“Shadows” (feat. Jordan Rakei) “Back in 2019, before I even started assembling this album, I was working on a track that felt like a reference to guys like Theo Parrish and Moodymann—that swingy, old-school Detroit sound. I had been listening to that Andrew Ashong song ‘Flowers’ and felt like, with a vocalist, this could be in that same area. I reached out to Jordan, who helped me work out the structure—a bit of tension and release—and it wound up being one of the first tracks I had in place for this project. I’ve been sitting on it for almost three years.”
“Rosewood” “A good ways into making this album, I started to feel like I had the record but I didn’t have a proper single. So I went through my iPhone notes and voice memos and found a little piano loop that jumped out at me. I pulled it into Ableton and put a little kick drum under it and immediately felt like it could be the seeds of something. For the hook, I found this R&B a cappella on YouTube that had this little lyric of ‘I won't leave you.’ And I knew that was it.”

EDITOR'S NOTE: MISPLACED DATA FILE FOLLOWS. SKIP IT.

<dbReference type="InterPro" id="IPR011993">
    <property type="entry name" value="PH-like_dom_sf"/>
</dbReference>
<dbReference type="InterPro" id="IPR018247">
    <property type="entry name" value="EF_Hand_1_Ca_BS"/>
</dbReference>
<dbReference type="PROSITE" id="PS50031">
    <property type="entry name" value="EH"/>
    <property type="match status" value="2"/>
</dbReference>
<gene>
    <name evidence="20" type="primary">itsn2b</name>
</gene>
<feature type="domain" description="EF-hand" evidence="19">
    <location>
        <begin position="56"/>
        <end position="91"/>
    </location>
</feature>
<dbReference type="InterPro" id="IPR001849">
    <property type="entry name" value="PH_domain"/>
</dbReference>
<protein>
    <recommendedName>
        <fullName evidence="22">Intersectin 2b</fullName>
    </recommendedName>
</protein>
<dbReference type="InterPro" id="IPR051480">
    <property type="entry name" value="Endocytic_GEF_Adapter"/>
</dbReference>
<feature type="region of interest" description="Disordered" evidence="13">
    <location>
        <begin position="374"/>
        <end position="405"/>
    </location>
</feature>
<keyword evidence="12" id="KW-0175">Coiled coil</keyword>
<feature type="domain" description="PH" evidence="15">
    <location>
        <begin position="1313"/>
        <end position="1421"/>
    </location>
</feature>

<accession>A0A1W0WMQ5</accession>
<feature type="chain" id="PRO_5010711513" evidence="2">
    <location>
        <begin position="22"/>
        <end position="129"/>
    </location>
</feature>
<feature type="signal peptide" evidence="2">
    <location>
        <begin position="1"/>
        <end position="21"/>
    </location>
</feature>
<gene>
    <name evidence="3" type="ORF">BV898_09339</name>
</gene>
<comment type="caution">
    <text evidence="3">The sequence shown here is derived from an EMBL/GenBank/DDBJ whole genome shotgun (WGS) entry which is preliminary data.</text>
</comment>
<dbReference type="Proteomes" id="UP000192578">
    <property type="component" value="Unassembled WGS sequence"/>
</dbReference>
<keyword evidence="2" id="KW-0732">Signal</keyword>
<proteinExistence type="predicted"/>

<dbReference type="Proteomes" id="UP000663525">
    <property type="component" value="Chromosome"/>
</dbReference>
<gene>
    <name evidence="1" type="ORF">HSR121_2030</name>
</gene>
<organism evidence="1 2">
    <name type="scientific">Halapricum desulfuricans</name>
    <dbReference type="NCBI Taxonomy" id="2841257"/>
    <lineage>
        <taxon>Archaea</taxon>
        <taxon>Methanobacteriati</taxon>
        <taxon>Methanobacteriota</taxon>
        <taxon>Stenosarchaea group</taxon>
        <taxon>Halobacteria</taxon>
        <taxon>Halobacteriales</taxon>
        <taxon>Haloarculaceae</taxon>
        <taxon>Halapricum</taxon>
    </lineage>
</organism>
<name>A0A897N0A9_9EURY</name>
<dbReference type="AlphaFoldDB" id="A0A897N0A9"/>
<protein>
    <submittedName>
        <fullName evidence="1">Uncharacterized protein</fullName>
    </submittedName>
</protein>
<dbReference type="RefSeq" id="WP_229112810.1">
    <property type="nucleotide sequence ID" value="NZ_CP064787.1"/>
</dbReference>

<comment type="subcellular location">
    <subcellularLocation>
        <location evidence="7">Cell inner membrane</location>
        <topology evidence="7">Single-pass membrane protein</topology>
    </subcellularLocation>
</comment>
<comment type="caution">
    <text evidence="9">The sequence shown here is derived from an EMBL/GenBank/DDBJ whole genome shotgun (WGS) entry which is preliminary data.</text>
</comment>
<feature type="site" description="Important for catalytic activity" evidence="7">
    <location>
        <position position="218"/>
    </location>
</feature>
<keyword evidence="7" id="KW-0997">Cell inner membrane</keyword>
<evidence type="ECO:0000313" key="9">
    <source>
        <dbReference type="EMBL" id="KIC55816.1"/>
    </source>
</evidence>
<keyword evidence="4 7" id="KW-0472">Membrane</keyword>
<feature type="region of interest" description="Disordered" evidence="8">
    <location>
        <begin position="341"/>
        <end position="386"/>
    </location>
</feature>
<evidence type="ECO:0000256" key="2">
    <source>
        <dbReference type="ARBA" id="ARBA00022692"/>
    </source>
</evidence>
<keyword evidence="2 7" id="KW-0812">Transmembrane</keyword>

“Otomo” (feat. O’Flynn) “This features an archived folk recording of a Bulgarian bagpipe choir that, to me, feels like a huge sample. It’s this big, droning, ethereal, cathedral-y thing, and I hadn’t heard anything like it before. I felt like it deserved to have some big moments around it, so I reached out to my friend O'Flynn, who does that so well—switching between tuneful melodies and percussive muscle. He wound up building an entire section for it, without even me prompting him, and it was perfect. It’s definitely the track that’s going to get played out in the club.”